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Reena Esmail
Meri Sakhi Ki Avaaz (My Sister’s Voice)

Meri Sakhi Ki Avaaz, at its core, is a piece about sisterhood. Each movement’s short text epitomizes the one of the many facets of having and being a sister. It is also about what sisterhood looks like when expanded beyond a single family or a single culture— when two women, from two different musical cultures create space for one another’s voices to be heard.

The first movement is a modern take on Delibes’s famous Flower Duet from the opera Lakme. In the opera, Delibes depicts two Indian women singing by a river. In 1880s France, this orientalism was a point of entry into another culture far away. But today, that culture is easily accessible, and this is my attempt to show you what an ‘updated’ version of this duet might sound like with a Hindustani singer actually present to represent herself. So much of Western art music is about creating dialogue between the old and new, responding to our vast canon and musical tradition. And for the work I do, I couldn’t think of a better jumping-off point than this classic duet.

For the second movement, I wrote a classical Hindustani bandish or ‘fixed composition’ in what they call ati-vilambit— a tempo that is so slow that the western metronome doesn’t even have a setting for it. While Hindustani musicians would normally stay in one key for an entire piece (and, to be honest, for their entire professional career), this movement modulates once every avartan, or rhythmic cycle, and also allows space for improvisation within a very rigid western orchestral structure. Additionally, the singers are singing in two different raags — the Hindustani singer is in Charukeshi, while the soprano is in Vachaspati – and as the movement goes on, the switches between the raags get closer and closer.

The third movement is about mirrors and opposites. I used two different raags that are actual mirror images of one another: Bhup, a light and sweet raag, and Malkauns, a dark, heavy raag. You will hear the shifts in tonality as the phrases cross from one into the other. Also embedded in this piece is a classic Hindustani jugalbandi (a musical competition) that is done completely in mirror image, and with both Indian and Western solfege systems, and it ends with both women crossing into one another’s musical cultures: the Hindustani singer begins singing phrases in English and the soprano joins in for ataranain harmony.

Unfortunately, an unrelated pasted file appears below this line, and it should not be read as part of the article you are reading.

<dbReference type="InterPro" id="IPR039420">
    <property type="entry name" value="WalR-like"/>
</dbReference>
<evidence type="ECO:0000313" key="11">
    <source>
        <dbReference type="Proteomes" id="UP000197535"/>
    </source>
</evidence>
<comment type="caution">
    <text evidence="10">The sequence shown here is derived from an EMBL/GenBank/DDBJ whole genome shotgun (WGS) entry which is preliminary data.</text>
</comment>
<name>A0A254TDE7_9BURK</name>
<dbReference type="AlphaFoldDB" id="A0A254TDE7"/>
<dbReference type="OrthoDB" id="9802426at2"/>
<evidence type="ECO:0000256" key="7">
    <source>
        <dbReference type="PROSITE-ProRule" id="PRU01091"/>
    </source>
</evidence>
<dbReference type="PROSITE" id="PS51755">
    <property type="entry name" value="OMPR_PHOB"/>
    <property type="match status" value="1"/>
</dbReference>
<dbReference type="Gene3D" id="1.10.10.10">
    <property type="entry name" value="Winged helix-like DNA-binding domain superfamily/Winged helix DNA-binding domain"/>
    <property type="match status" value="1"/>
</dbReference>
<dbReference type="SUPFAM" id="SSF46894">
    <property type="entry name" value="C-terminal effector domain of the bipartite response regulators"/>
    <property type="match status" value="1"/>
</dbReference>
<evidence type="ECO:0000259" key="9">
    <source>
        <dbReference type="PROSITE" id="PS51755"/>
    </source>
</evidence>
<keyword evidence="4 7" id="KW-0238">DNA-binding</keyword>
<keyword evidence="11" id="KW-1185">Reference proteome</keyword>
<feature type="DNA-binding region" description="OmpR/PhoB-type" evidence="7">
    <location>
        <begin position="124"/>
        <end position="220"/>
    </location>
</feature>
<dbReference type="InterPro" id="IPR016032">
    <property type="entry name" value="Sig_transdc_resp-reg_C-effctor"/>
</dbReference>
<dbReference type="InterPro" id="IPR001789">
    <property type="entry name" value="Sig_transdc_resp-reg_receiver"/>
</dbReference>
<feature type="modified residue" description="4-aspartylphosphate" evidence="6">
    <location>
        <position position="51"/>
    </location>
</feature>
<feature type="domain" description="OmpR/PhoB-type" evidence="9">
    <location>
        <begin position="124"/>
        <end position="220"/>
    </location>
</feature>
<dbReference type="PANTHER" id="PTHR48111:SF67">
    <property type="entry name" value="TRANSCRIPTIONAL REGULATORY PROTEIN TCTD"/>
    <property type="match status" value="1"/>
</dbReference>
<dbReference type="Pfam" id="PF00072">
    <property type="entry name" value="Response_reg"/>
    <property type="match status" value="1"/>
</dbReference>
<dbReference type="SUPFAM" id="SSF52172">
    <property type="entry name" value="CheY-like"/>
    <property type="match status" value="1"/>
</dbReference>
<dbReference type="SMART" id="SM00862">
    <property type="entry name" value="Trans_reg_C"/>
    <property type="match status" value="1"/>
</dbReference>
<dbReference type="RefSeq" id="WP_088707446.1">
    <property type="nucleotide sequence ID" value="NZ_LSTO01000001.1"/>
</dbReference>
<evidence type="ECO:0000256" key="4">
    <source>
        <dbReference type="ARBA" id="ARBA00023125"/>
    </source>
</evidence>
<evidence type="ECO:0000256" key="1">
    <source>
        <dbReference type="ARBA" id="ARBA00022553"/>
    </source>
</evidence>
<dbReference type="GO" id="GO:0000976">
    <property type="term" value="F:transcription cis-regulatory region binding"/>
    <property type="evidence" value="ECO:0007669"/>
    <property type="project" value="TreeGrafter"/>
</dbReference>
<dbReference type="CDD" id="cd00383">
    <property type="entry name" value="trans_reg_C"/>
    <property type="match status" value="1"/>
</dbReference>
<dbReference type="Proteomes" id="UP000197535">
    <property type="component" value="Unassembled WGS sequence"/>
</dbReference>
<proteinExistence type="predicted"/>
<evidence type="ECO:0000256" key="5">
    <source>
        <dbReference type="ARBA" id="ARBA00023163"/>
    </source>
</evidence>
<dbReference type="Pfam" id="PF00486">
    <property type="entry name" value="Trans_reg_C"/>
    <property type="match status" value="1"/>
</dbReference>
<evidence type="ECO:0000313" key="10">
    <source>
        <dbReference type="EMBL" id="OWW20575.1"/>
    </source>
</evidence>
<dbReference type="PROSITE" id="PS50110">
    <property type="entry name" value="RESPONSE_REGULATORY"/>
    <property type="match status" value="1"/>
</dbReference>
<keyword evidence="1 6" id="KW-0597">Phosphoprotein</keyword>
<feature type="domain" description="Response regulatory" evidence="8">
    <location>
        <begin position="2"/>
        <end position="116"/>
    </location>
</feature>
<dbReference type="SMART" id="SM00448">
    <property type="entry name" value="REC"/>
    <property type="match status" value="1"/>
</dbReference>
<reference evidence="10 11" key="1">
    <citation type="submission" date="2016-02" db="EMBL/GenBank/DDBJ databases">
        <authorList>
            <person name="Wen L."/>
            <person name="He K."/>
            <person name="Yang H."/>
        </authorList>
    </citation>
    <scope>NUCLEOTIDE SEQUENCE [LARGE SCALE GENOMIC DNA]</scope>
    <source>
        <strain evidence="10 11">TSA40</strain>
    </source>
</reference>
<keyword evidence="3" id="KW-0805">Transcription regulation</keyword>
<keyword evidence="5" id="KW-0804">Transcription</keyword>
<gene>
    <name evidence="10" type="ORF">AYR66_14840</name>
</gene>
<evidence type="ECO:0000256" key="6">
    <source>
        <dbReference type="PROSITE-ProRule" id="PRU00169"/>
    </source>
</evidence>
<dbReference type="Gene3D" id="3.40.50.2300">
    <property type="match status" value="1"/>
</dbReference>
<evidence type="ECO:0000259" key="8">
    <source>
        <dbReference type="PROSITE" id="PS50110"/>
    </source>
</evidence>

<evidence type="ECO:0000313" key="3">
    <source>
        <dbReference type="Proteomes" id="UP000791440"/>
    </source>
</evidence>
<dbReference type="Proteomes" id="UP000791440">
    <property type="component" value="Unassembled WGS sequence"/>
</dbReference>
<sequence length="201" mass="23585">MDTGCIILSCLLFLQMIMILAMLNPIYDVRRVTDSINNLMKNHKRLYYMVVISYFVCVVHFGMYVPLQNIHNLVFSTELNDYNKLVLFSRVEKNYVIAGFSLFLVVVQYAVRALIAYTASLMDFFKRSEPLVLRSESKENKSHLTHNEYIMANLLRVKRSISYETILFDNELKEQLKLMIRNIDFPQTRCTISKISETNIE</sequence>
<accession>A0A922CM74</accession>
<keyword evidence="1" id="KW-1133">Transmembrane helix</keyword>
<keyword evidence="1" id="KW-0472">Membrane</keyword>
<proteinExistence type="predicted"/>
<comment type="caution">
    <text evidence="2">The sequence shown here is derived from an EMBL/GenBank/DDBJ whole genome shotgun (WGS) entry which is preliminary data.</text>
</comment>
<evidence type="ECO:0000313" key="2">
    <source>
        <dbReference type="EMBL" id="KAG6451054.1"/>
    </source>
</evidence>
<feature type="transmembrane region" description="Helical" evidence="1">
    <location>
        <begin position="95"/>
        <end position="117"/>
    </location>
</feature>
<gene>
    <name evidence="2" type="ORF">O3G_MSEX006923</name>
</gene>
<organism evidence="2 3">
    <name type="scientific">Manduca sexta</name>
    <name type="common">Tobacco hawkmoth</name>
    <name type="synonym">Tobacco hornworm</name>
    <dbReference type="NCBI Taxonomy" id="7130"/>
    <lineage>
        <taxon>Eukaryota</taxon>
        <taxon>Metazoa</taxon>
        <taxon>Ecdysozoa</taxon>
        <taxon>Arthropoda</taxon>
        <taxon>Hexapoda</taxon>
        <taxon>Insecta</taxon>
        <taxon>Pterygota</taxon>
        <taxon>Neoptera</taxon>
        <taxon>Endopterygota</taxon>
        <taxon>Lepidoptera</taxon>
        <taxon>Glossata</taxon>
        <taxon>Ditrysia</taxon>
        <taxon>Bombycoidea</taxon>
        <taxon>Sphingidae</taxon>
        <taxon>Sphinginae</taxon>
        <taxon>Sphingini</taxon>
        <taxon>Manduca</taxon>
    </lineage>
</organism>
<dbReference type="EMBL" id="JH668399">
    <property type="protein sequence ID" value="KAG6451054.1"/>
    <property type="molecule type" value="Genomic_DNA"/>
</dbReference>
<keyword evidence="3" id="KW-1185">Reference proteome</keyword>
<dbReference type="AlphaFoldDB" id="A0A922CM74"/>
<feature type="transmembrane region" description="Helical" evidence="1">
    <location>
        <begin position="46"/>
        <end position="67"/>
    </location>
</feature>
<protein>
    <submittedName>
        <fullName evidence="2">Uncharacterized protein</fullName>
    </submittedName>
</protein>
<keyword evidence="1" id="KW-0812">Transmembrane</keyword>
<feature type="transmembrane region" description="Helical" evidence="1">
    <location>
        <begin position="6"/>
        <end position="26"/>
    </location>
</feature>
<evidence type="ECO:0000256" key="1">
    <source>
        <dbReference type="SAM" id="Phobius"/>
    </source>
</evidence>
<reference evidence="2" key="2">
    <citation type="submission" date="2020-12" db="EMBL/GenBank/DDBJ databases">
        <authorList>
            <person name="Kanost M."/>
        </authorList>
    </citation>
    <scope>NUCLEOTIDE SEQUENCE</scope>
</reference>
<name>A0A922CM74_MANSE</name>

This piece has been almost a decade in the making. In 2009, I wrote a piece called Aria, for Hindustani vocalist and orchestra – it was the first time I had ever attempted to put a Hindustani musician in my work, and it was the beginning of a long journey of discovery between these two musical cultures. This piece is the result of what I’ve found along that journey — an encyclopedia of sorts, of the many points of resonance I’ve discovered between these musical cultures. One of the greatest things I’ve learned is that I cannot do it alone. These ideas are as much mine as they are Saili’s. We have spent hours and hours over many summers sitting at my kitchen table, drinking chai and dreaming up the ideas that have become this piece. And as Saili is quick to point out: this is a culmination, but also a beginning of everything that is yet to come. I might be a biological only-child, but I have found my musical soul sister in Saili.

Reena Esmail